I’ve always hated writing. In high school, I negotiated my way out of writing essays. Then, in college, I got my ass thoroughly kicked in freshman English. In survival mode, I tortuously ground out essays, each one requiring half-a-dozen drafts. I could fathom neither classmates who eagerly enrolled in a “Daily Themes” course, nor the “one-take wonders” that could produce eloquent works of brilliance at the eleventh hour seated at a computer with numerous primary sources carefully perched on their laps.
I never liked boxing, either. I ignored the closing of the Ali era, the Leonard-Duran-Hagler-Hearns wars, and much of the Tyson dominance because boxing seemed like a dumb sport. “It’s just two guys trying to pound the heck out of each other – what’s the point?” I thought.
Then I tried it myself.
Now I am a confessed addict, constantly surfing the ‘net for updates and clicking the remote in search of a replay of a D-class fight on cable. Boxing is my obsession, but I still cannot say I like it. My diligence with my training regimen stems from a commitment to myself; not “love.” And I find the profession, not to be confused with the art, to be despicably nonsensical. And yet I have handed in my “daily themes” of sweat, frustration, adrenaline and relief at the gym for the last decade.
And now I volunteer myself to do something I hate about an activity I’m not sure I even like. Why?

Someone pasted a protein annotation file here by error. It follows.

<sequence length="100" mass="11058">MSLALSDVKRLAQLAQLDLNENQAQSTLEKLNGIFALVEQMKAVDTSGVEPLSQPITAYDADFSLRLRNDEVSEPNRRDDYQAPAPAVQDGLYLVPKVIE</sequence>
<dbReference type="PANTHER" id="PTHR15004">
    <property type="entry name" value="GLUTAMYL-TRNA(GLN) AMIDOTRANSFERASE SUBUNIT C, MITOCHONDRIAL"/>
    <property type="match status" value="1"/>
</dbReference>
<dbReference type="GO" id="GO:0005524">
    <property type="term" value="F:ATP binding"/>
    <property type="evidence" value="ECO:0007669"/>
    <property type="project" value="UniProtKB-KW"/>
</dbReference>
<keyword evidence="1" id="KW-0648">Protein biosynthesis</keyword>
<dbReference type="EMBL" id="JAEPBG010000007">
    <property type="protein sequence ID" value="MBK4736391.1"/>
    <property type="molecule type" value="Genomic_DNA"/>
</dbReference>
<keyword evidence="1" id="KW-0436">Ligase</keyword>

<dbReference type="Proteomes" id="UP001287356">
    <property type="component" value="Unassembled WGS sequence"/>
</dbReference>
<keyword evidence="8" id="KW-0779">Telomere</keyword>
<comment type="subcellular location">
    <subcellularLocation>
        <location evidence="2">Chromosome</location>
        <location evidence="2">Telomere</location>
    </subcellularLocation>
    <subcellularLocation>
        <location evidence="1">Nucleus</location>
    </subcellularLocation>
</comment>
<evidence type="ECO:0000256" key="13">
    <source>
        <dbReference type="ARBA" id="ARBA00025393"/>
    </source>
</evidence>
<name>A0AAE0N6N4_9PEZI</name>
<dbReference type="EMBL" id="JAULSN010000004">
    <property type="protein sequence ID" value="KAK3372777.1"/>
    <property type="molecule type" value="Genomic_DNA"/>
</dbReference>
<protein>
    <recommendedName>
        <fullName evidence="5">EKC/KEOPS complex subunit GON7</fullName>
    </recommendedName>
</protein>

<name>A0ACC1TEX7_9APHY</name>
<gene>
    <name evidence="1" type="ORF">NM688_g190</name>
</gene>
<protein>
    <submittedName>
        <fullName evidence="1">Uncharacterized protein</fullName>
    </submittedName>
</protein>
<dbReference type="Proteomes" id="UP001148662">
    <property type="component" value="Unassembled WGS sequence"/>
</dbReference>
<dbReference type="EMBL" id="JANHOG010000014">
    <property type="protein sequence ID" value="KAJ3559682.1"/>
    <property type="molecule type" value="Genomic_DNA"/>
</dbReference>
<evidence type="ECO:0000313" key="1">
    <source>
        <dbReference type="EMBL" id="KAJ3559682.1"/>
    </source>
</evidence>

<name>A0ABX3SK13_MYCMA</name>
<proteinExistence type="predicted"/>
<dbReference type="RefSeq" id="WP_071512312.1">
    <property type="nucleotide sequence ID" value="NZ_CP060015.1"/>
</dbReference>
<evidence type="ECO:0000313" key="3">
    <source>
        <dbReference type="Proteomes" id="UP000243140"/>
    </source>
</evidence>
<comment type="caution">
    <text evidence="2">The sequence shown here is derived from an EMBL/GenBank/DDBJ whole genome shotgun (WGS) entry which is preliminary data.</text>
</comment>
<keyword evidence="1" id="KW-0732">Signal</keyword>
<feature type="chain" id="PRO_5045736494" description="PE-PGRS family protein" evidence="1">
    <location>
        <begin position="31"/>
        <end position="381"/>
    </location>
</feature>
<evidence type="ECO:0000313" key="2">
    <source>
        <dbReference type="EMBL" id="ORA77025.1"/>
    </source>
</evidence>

The view from inside the ropes is vastly different from the plotlines dreamt up by Hollywood screenwriters and the carefully packaged pre-fight pay-per-view sound bites. There is a subset of fighters who also write, and I will guess they initially picked up their pen to give voice from the fighter’s, rather than the spectator’s, point of view. Perhaps they grew tired of reading re-hyped hype and seeing myths repeated so often in black and white that eventually legend became the “truth.” I hope to add to that collective voice and touch on sights and scenes that remain overlooked in the standard guidebooks to boxing.
I figured if I am going to tout myself as a boxing scribe, I ought to generate a List that demonstrates my insight and analysis of the sport. Unfortunately, I do not possess an encyclopedic mental database of all fighters past and present, so I am ill-equipped to compile a list of forgotten greats, of superfights that never occurred, or, of course, the top ten pound-for-pound fighters of all time.